Can you tell me about your creative process?

In the beginning I did a lot of jamming and improvising. Then, in about this March this year, I became more structured in my approach to music (while keeping an element of improvisation). When I collaborate with other artists we mainly improvise, and just let things play out naturally. If we’re musically compatible then we take that onto the stage where we perform. I’m working with Tomes on our project Tiny Giant. We’ve composed four songs so far and are in the process of recording and releasing them. One came out just the other day — have you heard it?

I heard a song called “Dan ca hip hop”.

That’s an older song. But the song that just came out, “Flying Mouse”, is electronica, with my vocals. The direction of our project, the genre, will allow the songs to be taken onto the dancefloor, because some of them are upbeat.

Developing these songs took a long time. We started out jamming, with Tomes just playing a melody. I’d already written the lyrics, so I just sang over the top and we recorded it. When we listened back, I thought, “this can be a song!”, so we recreated it. From the first time we jammed until today, it’s taken about three months, just for this one song.

Your music is unconventional, so how do you know when you’ve finished a track?

I ask myself this all the time [laughs]. There are times when I feel a track’s finished, so I stop. But then there are also times, when I perform, that I might take a track in another direction, give it a different ending. It’s possible that I’ve changed “Nhac Trut”, for example, each time I’ve performed it.

What does “Nhac Trut” mean?

Nhac means music, and trut means to pour. I wrote the song at the Jai Thep Festival, in Chiang Mai, Thailand. I was right in the centre of the stage, performing, and in front of me all I could see were trees. Suddenly it came to me. Looking at those trees I felt an urge to write music. In my head, I imagined the music being poured into me, like a liquid.

Have you performed anywhere else apart from Chiang Mai and Hanoi?

I’ve sung in Ho Chi Minh City and Bangkok. But, unfortunately, if I tour, I have to cover the expenses myself, because not many people know me.

Soon I’ll be going to Korea, with Trang Chuoi. A couple of months back, we participated in a project organised by the art space Six Space in which a Korean band, Gim Gwa Lee, came to Hanoi. Their lyrics had been translated from Korean, via English, into Vietnamese. All five artists, Korean and Vietnamese, performed together as Cha Lan.

Gim Gwa Lee had sent us six or seven songs already translated into English, and Trang Chuoi and I listened to them and read the lyrics. We went to a cafe and picked our five favourites — coincidentally we chose the same songs. Chuoi did maybe 70% of the translating; she did an excellent job.

It’s weird you used English as a medium through which to translate from Korean to Vietnamese— especially since Korean and Vietnamese are closer to each other linguistically than either is to English. Didn’t using English distort the meaning?

As we translated the song we listened to the original, in Korean. We tried to find Vietnamese words that sounded similar to the Korean ones. We tried to be faithful to the song, while also localising it. We would be singing to a Vietnamese audience in Vietnamese.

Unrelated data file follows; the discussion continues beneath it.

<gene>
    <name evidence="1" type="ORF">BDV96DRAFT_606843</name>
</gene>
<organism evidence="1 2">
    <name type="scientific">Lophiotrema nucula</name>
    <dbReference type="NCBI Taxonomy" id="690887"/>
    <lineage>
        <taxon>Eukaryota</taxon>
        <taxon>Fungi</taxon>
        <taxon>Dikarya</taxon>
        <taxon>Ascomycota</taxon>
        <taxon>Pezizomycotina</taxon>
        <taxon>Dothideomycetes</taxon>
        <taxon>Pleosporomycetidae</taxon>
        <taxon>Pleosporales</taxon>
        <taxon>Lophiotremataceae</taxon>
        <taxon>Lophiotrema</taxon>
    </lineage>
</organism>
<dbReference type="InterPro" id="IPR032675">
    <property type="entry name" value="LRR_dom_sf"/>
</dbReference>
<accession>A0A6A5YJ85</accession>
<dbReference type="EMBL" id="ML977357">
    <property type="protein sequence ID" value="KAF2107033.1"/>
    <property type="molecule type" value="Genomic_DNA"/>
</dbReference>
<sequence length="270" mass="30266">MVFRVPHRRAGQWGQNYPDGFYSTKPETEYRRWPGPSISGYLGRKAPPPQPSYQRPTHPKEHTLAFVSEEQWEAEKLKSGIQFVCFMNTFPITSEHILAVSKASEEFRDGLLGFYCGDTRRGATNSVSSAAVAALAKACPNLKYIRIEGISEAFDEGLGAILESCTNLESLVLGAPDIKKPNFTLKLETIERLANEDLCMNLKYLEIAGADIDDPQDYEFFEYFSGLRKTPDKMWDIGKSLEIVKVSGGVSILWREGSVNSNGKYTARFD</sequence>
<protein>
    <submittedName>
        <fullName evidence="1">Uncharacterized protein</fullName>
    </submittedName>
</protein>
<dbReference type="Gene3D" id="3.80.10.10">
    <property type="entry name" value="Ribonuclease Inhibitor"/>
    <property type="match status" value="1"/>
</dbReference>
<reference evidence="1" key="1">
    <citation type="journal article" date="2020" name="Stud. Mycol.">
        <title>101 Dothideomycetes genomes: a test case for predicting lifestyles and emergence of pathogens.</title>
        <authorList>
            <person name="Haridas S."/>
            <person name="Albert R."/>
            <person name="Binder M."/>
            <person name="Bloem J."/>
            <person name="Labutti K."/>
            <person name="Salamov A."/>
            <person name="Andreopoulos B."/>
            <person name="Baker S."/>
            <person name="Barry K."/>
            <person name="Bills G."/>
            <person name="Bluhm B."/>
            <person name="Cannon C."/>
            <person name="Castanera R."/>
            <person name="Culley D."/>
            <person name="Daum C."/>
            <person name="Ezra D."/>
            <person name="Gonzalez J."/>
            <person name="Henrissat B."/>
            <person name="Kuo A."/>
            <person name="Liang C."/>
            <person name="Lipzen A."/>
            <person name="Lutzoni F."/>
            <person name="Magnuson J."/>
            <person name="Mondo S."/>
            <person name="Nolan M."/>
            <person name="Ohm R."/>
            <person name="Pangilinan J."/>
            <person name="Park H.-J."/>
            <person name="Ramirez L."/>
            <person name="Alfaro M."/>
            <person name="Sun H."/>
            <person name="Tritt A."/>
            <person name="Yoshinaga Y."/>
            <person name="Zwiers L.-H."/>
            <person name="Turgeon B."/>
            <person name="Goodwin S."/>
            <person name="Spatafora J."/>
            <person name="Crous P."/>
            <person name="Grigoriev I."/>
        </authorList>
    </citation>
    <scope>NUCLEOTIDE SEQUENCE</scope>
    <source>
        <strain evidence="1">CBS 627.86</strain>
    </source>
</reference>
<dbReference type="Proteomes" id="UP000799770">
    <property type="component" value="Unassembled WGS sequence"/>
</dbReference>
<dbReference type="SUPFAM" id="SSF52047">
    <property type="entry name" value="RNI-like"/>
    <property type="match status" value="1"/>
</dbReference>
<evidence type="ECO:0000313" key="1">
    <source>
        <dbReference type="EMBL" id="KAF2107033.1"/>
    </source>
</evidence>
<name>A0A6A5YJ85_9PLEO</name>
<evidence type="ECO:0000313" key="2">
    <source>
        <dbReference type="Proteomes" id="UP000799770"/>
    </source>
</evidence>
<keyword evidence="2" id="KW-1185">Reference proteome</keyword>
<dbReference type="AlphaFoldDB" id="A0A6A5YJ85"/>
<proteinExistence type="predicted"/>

Of all the places and venues in which you’ve performed, do you have a favourite?

In Ho Chi Minh City, I was fortunate to work with Xuan Ha, of the Chaosdowntown Chao art collective, at Coeverything, in District 3. I really enjoyed myself; I felt as though the audience really understood me, and vice versa. When I performed at another venue in the city, it was slightly strange, because the audience were not focussed on me. When I was singing, all my emotions were compressed, as I couldn’t feed off the audience’s energy. I can’t really complain; I was happy to perform there and learnt a lot.

In Hanoi I was invited to participate in an interactive art installation at Heritage Space — Intransmission Hanoi. The installation was split into two rooms: one on nature, the other on technology, with different musicians in each room. I, along with a few others, played music using more traditional methods. Our music was channelled via Bluetooth headsets to listeners in the other room, and vice versa. The audience then listened to the music while exploring the artworks in the rooms.

In Thailand, at the venues I played at in Bangkok and Chiang Mai, the audiences were receptive to new music. I love the scene there.

What can we expect from you, and your collaborators, in the future?

I actually just quit my job at the university, where I taught German. We’d clashed for two years or so; my personal and professional lives were out of sync. Tiny Giant will be touring in Korea — and hopefully at Quest Festival in Hanoi, too. I am working on applications for different festivals, in Vietnam and elsewhere in the region.

I’ve also been given the opportunity, by the British Council, to go to Ninh Thuan and Gia Lai provinces and study the traditional music of the people there. I’d like to learn instruments such as the k’ni and the ting ning and combine them with modern, electronic music.

Cuong Pham is a London-based researcher, writer and community activist

October 18, 2018
November 19, 2018